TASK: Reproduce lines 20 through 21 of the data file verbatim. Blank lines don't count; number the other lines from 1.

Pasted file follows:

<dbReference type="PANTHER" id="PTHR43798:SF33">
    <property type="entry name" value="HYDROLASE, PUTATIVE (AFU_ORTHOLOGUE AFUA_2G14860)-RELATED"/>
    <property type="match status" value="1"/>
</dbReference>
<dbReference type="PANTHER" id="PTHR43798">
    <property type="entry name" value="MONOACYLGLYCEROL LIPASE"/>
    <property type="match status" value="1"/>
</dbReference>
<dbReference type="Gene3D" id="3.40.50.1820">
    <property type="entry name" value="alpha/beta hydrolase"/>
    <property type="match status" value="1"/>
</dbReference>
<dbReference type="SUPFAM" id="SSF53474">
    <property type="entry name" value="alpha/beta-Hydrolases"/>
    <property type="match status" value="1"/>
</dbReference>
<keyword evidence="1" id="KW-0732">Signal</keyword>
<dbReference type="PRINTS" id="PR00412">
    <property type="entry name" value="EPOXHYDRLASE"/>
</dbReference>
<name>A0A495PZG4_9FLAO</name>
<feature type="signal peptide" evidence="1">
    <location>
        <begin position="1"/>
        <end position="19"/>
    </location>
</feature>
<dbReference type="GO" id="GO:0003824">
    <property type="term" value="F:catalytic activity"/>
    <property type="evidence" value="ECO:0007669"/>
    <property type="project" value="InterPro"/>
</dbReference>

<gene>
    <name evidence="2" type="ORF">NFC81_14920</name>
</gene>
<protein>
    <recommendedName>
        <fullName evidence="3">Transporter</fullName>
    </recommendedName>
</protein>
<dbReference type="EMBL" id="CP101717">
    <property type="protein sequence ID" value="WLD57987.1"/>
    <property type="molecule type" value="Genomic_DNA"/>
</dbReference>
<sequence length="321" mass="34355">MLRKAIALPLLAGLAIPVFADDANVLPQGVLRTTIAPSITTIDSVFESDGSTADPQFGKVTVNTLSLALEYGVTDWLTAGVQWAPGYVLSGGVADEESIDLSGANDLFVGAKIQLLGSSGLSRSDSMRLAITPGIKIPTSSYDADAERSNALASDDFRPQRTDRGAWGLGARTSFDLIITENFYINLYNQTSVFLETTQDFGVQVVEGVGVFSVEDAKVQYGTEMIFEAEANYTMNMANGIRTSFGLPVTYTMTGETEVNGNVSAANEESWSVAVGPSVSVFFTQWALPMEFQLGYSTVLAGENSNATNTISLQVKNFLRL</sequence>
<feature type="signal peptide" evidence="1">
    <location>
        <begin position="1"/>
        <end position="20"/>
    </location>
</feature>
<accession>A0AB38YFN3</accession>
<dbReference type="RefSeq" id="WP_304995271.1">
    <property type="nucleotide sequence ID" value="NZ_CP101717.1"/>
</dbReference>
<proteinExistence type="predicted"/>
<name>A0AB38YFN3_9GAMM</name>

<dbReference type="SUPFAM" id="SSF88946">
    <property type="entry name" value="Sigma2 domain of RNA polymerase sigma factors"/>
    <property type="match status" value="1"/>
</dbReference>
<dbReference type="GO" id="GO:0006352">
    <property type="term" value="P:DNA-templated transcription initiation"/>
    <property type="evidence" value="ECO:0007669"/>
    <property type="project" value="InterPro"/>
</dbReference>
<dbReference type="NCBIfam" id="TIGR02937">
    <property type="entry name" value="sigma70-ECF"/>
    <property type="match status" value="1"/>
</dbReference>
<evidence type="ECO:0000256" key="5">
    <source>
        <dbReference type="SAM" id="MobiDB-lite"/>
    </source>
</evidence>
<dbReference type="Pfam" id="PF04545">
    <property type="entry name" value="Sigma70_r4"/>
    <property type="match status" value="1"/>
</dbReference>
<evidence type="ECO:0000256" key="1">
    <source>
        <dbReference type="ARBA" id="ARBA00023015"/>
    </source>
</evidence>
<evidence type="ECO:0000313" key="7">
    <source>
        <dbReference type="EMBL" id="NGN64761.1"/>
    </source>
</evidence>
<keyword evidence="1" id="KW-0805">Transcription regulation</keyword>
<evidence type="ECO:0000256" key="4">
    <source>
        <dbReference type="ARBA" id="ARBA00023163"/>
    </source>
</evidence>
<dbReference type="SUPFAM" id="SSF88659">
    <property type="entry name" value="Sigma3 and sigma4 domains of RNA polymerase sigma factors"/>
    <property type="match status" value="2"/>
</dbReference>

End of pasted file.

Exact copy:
</dbReference>
<name>A0A495PZG4_9FLAO</name>